Barbarian At The Gate

Devin Shepherd (right) holds a heated discussion on Saturday morning with Caleb Reynolds.

Devin Shepherd (right) holds a heated discussion on Saturday morning with Caleb Reynolds, not pictured.

There are weeks watching this show that there’s very little to talk about. This was not one of those weeks!

Joey Van Pelt, who entered the house first, was also the first evicted, an unprecedented event in US BB history. Scott Weintraub also entered first and left first back in season four, but his departure was an expulsion, not an eviction. Joey’s game seemed doomed from the beginning, as she instantly tried to form an all-gal alliance, and was eventually busted for it by Amber Bozotra. While first cycle HOH “de tutti capi” Caleb Reynolds will get credit for the execution, but give Amber a huge assist, a bit of an oddity despite their relationship mainly based on Caleb’s grossly unrealistic expectations.

Many in social media (and host Julie Chen parroted this Thursday night, a clue that she mails in her appearances on the show and isn’t the most aware of what is happening) thought Joey played a horrendous game. I’m not that convinced. The only people that determine how good your game is are the people you play with. Joey didn’t catch good breaks early, and every move she made thereafter only accelerated her downward spiral. She was probably not the best of the “first out” players strategically (I think Sheryl Braxton and Mike Lubinski deserve that distinction), but definitely one of the most entertaining.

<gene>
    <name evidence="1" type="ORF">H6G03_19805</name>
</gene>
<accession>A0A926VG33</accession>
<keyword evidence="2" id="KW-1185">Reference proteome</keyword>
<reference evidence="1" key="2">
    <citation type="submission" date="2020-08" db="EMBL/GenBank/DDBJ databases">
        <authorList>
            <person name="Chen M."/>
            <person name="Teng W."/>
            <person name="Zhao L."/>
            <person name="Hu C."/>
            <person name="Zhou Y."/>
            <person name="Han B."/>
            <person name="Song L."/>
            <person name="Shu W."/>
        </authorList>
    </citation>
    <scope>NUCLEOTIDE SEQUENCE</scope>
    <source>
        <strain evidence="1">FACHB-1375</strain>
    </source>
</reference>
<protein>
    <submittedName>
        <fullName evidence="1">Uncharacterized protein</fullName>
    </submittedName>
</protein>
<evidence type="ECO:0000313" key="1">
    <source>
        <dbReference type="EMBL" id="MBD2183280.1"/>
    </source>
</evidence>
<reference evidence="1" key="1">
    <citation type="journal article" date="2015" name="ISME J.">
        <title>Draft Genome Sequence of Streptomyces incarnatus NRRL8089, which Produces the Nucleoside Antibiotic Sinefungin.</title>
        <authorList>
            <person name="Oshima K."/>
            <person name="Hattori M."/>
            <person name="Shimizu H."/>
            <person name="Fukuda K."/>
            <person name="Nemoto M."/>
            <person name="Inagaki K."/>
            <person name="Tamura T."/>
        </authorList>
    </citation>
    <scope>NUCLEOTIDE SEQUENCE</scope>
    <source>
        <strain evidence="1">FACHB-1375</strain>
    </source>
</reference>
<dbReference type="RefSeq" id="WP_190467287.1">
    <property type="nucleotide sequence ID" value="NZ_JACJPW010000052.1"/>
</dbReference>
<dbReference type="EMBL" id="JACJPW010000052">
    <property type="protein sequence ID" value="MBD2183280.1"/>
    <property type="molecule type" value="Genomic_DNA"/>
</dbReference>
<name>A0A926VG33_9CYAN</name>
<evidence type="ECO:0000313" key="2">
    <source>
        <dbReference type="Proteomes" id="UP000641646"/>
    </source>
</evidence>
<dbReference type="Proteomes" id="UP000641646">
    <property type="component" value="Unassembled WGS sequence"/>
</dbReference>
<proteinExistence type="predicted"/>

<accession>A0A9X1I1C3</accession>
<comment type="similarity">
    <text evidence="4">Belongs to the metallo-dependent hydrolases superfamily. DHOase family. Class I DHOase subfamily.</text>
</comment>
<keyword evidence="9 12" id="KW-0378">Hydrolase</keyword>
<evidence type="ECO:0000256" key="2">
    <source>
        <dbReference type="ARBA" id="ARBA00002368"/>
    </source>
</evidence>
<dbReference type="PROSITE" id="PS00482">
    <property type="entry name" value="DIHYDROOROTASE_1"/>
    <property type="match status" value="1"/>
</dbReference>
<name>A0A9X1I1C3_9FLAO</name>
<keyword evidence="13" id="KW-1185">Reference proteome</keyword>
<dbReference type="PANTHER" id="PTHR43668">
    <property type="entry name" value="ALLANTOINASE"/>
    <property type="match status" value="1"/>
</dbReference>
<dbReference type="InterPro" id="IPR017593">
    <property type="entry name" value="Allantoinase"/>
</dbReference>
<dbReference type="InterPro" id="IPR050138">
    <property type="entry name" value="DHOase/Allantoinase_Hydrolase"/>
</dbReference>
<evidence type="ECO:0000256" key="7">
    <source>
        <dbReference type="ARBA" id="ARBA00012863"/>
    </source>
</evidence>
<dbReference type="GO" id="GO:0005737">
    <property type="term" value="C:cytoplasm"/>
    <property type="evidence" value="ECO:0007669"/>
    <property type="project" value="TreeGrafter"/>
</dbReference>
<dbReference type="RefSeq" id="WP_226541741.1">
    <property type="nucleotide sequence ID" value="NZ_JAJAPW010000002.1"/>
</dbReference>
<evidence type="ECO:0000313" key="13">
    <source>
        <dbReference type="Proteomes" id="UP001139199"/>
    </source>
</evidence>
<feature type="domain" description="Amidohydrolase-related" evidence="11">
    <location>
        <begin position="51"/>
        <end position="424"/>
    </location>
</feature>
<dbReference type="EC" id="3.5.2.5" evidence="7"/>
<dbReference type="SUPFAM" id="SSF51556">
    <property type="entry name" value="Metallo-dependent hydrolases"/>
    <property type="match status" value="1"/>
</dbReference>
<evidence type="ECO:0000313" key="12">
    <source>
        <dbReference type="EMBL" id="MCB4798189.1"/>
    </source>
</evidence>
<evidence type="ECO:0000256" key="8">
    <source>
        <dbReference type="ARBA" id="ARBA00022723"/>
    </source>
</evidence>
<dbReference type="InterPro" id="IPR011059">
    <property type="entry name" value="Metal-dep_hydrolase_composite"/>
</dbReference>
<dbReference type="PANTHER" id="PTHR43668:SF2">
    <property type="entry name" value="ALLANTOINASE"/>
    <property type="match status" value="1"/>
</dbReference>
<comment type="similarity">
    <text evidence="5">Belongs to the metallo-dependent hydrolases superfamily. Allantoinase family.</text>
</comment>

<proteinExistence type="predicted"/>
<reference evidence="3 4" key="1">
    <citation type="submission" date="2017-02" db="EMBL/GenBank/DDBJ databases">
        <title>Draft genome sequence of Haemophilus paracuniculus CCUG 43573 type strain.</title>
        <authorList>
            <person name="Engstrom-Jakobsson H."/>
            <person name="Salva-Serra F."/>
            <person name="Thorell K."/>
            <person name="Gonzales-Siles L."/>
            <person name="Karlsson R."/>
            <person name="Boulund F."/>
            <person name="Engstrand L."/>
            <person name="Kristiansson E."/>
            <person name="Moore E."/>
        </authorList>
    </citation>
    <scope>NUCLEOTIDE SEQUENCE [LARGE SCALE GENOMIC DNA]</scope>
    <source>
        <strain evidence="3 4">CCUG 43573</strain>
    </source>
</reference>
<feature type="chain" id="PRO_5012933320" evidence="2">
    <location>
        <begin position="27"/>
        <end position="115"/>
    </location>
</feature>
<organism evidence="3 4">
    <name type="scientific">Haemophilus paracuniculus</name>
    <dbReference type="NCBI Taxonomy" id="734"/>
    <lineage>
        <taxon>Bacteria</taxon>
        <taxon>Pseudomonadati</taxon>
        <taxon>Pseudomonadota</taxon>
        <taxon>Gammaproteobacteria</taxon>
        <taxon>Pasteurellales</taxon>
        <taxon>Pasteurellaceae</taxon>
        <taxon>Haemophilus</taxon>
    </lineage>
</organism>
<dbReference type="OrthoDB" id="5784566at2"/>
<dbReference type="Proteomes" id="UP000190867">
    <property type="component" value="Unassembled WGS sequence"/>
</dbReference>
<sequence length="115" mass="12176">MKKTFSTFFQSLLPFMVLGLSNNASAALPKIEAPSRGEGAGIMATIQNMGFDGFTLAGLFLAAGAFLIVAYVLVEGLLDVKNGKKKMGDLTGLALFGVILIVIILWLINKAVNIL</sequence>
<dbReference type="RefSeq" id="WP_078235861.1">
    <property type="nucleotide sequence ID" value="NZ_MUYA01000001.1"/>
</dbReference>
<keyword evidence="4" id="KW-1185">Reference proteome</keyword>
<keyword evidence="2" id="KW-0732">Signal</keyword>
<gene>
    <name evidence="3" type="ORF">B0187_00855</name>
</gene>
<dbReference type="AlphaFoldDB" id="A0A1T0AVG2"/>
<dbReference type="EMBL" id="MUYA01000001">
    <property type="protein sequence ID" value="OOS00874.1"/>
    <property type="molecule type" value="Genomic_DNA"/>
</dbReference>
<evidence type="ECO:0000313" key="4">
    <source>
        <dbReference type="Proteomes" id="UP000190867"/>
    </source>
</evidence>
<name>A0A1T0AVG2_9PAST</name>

Donny Thompson replaced Van Pelt as a member of Team America, the in-house alliance that “we” vote to control, with two more to follow by the end of the week. As mentioned last week, I feel that these devices that let “us” (note how many times I use certain words in quotes, people) decide what houseguests do are totally unnecessary, as it seems to be open manipulation. Without getting into the various conspiracy theories that I already have in this blog (and one point of fact from BB8), I’d much rather see the houseguests play their own games, such as they are.

Amber and Devin Shepherd emerged as the HOH finalists (I find HOH too broad a team for the supersized structure of the early game, sorry) with Devin going around in the hours leading up to nominations telling certain houseguests who’s going up. The only problem with that is, Amber and Devin found a copy of the rule book and read how telling nominees what’s about to happen is not permitted. Sure enough, three houseguests told what was about to happen were indeed nominated, and production failed to enforce a rule MENTIONED A FEW HOURS EARLIER ON THE FEEDS!